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James Franco Receives Sunny SoCal Fangirls at His Dark Movie

Meriah Doty
August 4, 2014

James Franco’s appearance at the Arclight Cinemas in Hollywood last Friday was his latest achievement in unusual mash-ups (which includes spinning an art installation from a guest-stint on long-running soap opera General Hospital). The actor-director exhibited his special brand of movie star-meets-cultural experimentalist for the screening of his latest directorial effort, Child of God.

Franco’s film, which he adapted from the 1973 Cormac McCarthy novel of the same name, deals in human horror (including a depiction of necrophilia).The story follows Lester Ballard — a feral loner cast out by society — as he is driven to violence and murder. Played by newcomer Scott Haze, the mumbling and socially defective Ballard is a woodsman living in ’60s rural Tennessee. While the film’s Rotten Tomatoes score is a low 35 percent, it has received high marks from a few influential outlets, including the New York Times, Washington Post, and Los Angeles Times. Child of God has “a bleak integrity,” wrote New York magazine’s David Edelstein.

With its horrifying story line and almost irredeemable protagonist, the film is difficult to watch. Certainly not the kind of fare normally enjoyed by the young females that made up the majority of the audience at this Arclight screening. Of course they were there to see the movie’s director. The crowd was chatty before the film, hooting when the usher uttered Franco’s name as part of the evening introduction. But when the movie played, and Haze (as Ballard) had a bowel movement in the thickets, you could almost see the hairspray melt off their heads. (There were audible “ews” and “grosses.”) Franco, now 36-year-old and a bona fide sex symbol, has more than 2.4 million followers on Instagram and almost that many on Twitter — whom he informed of the night’s event earlier that week.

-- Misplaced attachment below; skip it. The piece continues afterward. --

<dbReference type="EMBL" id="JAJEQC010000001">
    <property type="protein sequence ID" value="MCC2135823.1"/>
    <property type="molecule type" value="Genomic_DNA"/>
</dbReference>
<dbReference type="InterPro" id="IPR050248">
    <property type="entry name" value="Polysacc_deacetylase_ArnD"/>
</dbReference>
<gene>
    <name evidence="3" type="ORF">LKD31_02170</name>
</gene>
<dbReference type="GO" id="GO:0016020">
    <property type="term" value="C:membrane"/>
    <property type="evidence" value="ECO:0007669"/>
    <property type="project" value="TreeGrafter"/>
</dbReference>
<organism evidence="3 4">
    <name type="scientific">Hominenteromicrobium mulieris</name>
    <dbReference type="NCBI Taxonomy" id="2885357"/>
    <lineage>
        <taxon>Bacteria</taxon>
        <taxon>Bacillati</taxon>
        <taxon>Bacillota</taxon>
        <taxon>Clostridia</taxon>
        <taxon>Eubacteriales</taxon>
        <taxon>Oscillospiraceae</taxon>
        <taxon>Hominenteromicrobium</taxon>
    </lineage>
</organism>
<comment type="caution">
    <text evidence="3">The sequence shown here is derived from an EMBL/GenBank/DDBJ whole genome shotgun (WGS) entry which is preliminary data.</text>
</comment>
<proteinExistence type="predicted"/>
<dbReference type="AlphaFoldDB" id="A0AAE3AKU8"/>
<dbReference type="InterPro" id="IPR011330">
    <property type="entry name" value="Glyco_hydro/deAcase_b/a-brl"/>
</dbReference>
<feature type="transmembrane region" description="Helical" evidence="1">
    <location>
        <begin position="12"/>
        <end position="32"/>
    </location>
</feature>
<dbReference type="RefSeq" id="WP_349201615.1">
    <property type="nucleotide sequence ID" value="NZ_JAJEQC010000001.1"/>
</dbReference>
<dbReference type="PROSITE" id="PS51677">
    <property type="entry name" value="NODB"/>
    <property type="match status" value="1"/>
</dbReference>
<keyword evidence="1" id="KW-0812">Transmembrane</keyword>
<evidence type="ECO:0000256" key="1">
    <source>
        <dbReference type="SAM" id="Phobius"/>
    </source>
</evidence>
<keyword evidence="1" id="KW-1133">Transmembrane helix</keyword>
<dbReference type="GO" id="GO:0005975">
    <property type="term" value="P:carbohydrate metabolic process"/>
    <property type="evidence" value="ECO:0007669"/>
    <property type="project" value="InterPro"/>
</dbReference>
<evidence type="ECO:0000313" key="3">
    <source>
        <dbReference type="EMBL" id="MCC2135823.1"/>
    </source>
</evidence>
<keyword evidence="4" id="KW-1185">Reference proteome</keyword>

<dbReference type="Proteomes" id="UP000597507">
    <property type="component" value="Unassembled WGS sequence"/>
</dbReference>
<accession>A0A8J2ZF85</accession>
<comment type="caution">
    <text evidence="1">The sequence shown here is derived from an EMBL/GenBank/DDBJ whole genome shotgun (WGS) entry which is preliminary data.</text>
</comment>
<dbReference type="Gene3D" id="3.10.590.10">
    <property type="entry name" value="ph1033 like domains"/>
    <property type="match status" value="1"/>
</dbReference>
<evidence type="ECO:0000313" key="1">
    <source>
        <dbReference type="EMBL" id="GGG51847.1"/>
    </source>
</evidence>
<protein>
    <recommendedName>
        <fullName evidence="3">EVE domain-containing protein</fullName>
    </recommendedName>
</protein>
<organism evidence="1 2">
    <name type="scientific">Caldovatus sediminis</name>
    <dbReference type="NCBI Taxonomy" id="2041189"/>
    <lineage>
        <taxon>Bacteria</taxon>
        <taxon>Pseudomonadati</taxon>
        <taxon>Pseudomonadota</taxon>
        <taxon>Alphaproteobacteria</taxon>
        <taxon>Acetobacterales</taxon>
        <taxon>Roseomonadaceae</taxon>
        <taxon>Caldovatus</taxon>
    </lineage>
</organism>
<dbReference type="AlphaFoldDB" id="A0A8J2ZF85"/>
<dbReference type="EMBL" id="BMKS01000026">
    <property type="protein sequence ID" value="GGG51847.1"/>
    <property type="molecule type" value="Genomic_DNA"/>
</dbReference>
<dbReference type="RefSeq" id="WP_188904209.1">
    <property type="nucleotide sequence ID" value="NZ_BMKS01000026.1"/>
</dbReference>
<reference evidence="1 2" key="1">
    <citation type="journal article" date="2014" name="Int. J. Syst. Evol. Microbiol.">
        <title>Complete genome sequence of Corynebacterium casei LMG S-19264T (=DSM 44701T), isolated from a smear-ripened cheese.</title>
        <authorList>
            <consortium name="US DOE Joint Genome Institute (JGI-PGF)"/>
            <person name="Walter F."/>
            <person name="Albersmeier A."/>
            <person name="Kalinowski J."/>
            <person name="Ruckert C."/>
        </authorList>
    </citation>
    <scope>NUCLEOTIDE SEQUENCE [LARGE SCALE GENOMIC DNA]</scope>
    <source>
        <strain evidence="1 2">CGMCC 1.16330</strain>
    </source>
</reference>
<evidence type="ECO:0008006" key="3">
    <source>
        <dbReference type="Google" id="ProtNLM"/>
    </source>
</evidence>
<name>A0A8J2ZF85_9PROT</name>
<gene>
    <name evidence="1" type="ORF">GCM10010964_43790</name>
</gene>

Pineapple Express is 19-year-old Jasmine Duran’s favorite Franco film. Though the self-described “big fan” of the multi-hyphenate artist set herself apart from the surrounding giggly crowd when she told Yahoo Movies, “I have read Cormac McCarthy, so this is really interesting to me.”

By the time the end-credits rolled and Franco entered the room (with a hearty “What’s up?”), the energy was noticeably confused. There was no roar of approval, but instead, polite clapping. During the question-and-answer session, Franco shared his passion for McCarthy and his longtime desire to adapt Child of God into a movie. One young man in the audience confessed he had a “serious question” for Franco that was not really serious at all: He wanted to know how much input the director had in the presentation of Haze’s (sometimes over-abundant) nasal mucus. “There were a lot of body fluids in the movie,” Franco reminded the crowd, not that they needed it. “I did not do any snot directing although it’s funny — in the New York Times review there’s a lot of snot talk,” he said, pointing out that Ballard’s nose gunk is faithful to the book.

Fashionable, bubbly, and running in groups of three or more, the multitude of L.A.-area fans at the event passed for characters from a reboot of Clueless. As they made their way out, one young woman informed her friends with a laugh, “Now I’m going to go hang myself!”

Photo credit: James Franco/Instagram